A bill filed by Rep. Lou Lang (D-Skokie) is intensifying speculation that the 2011 personal and corporate income tax hikes could become permanent. T...
She did not say that it might not be safe for her son, with his Chicago manners and his only-child penchant for showing off, to be in Mississippi that summer. She did not say that he had to stay only where she could see him.
Forcing the powers-that-be to tell is the truth is an effective way to further blot the stain of the Burge era. That won't happen if Daley continues to play dodgeball. But, from what it appears at this point, that game is nearly over.
They say that no man knows the number of his days and that death comes like a thief in the night. However, for the black men and women in Chicago, death can seem less like a faraway event and more like a day-to-day certainty.
Serrano says that freedom became an option not long after he was granted a hearing in 2007 on the new evidence of his innocence -- affidavits by the jailhouse snitch and the widow recanting their testimony.
10 Dead, More Than 40 Wounded in Most Violent Weekend of 2013.That's not in some war-torn other hemisphere with history and mores so complicated I can't hope to untangle them. That's a couple of miles from my house.
The anticipation was palpable on Monday as Judge Maura Slattery Boyle ascended to the bench. Two prisoners had waited 20 years for this moment: a showdown with the Chicago cop they claimed had framed them, and the jailhouse snitch he had allegedly recruited for the job.
For two decades, Armando Serrano and Jose Montanez have professed their innocence. Surprisingly, their fight for freedom has been bolstered by their former accusers.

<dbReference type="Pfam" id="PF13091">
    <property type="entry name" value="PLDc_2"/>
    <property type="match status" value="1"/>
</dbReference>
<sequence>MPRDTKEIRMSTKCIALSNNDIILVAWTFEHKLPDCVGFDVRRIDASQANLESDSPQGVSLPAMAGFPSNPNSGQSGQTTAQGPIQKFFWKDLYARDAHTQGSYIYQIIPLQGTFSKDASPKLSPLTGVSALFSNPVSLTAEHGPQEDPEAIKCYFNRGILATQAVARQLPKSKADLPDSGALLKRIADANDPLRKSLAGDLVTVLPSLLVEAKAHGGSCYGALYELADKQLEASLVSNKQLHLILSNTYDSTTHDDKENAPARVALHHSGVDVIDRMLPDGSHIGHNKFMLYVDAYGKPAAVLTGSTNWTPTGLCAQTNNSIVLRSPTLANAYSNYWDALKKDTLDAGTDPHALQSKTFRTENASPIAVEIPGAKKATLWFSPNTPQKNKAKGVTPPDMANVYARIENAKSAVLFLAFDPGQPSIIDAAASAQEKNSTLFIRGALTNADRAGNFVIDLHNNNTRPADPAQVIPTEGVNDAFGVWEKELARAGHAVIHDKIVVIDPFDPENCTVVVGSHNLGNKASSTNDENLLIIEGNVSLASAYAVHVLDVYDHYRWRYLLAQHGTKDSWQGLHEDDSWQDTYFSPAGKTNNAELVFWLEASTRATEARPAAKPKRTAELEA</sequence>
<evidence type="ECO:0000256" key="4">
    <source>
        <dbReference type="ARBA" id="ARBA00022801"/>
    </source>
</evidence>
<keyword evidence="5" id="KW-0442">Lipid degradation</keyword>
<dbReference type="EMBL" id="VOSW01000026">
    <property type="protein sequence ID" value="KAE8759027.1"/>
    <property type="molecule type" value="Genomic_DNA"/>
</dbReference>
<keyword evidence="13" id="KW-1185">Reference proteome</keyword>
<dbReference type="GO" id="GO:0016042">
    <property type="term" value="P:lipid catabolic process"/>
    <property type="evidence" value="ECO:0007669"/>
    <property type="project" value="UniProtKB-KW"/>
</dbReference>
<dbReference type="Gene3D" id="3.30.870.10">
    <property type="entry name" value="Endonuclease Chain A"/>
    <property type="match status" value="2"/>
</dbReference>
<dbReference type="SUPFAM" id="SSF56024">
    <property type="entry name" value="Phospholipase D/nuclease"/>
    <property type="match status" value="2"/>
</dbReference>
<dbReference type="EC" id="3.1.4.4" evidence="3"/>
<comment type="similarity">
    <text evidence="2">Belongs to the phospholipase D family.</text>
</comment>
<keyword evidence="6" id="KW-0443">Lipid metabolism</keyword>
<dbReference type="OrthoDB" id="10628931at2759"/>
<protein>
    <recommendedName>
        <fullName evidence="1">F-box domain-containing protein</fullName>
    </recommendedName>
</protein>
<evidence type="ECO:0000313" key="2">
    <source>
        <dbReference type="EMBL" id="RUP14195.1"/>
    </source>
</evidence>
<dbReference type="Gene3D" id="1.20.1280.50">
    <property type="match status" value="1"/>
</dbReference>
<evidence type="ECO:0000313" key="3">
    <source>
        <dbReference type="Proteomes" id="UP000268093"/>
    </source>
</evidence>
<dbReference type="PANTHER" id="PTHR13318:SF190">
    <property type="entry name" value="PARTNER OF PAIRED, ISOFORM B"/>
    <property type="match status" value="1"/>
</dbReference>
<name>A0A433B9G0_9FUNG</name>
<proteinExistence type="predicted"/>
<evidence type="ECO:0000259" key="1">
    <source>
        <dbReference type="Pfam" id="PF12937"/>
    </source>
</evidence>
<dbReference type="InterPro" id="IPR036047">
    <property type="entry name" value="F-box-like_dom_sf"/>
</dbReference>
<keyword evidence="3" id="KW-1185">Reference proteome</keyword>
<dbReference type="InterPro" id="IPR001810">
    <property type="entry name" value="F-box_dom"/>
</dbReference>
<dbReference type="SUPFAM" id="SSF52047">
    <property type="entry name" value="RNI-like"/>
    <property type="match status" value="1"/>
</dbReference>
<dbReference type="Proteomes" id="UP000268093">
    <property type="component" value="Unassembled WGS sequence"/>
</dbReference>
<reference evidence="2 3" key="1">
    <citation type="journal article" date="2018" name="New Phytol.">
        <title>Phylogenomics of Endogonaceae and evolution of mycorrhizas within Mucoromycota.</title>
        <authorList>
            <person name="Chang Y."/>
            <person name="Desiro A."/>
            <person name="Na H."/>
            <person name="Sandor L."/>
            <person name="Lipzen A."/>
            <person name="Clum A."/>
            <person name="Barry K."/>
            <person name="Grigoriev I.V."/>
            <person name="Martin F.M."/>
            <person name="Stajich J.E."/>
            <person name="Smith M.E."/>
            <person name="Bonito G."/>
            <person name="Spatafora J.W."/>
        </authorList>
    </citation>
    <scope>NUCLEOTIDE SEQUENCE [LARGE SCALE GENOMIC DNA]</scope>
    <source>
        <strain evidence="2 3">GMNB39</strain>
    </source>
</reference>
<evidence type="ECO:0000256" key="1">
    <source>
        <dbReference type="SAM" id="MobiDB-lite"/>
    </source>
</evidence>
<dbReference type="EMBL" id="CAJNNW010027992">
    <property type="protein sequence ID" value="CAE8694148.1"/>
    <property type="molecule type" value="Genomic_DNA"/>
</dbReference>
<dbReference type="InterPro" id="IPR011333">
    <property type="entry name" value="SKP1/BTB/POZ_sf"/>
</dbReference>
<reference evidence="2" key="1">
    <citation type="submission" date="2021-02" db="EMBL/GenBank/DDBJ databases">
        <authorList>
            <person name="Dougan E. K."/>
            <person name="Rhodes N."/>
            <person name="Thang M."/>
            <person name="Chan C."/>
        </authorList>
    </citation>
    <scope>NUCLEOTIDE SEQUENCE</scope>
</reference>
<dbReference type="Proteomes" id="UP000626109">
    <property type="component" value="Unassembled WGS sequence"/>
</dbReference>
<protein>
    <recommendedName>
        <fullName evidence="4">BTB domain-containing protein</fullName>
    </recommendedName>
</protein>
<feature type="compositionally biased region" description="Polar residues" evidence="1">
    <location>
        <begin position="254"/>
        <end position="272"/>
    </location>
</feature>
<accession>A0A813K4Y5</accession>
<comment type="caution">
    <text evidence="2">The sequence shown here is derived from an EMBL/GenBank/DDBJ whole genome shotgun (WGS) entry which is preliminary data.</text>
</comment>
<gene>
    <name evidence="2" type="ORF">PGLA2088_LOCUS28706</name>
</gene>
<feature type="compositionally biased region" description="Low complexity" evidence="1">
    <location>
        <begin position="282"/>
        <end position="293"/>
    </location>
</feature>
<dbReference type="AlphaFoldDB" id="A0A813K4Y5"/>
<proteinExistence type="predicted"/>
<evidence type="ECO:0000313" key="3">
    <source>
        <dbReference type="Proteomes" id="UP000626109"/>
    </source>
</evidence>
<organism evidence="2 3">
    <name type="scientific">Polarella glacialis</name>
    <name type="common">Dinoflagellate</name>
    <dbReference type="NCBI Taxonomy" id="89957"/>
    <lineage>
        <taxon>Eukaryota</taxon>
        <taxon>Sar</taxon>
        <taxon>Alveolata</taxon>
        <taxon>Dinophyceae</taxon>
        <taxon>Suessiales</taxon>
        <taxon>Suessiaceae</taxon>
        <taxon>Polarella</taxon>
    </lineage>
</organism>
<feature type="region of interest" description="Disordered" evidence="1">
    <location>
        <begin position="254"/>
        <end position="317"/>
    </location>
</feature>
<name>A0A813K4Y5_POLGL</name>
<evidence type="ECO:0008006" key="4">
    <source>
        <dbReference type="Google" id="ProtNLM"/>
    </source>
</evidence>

Twenty years ago, Vargas thought she knew who murdered her husband, Rodrigo, as he was leaving for work. That's because a detective told her he'd solved the crime.
A 20-year fight for freedom by two Northwest Side Chicago men will culminate tomorrow in a hearing on allegations they were railroaded.
People need a break from consistently viewing violence all over the news and when we have good news to report, we as leaders should step in and push the envelope by advocating for continued coverage of the significant reductions in Chicago homicides.
Eric Caine was wary of man's best friend, but he took a job as a dog-walker because he needed the money. Besides, work was hard to come by for a 45-year-old just released from prison after 25 years -- even though he hadn't committed the crime.
The debate over how to stop the bloodshed in Chicago headed south this week as Illinois lawmakers are taking up a bill that would put more people with guns behind bars -- for longer.
I don't live life by statistics, nor do I navigate through life over selling my identity as some brand. However, my identity as a black man from the South Side of Chicago is a part of who I am.
Want to save lives, prevent lawsuits and restore the integrity of the justice system? Remember Dennis Williams, who lost his 20s, 30s and eventually his life because those in power stubbornly refused to admit their fallibility.
Our changes must go beyond simple gun control; they must be thoughtful, comprehensive and persistent. Controlling the proliferation of guns is important, but supporting educational and community programs are our best bet to break the cycle of violence.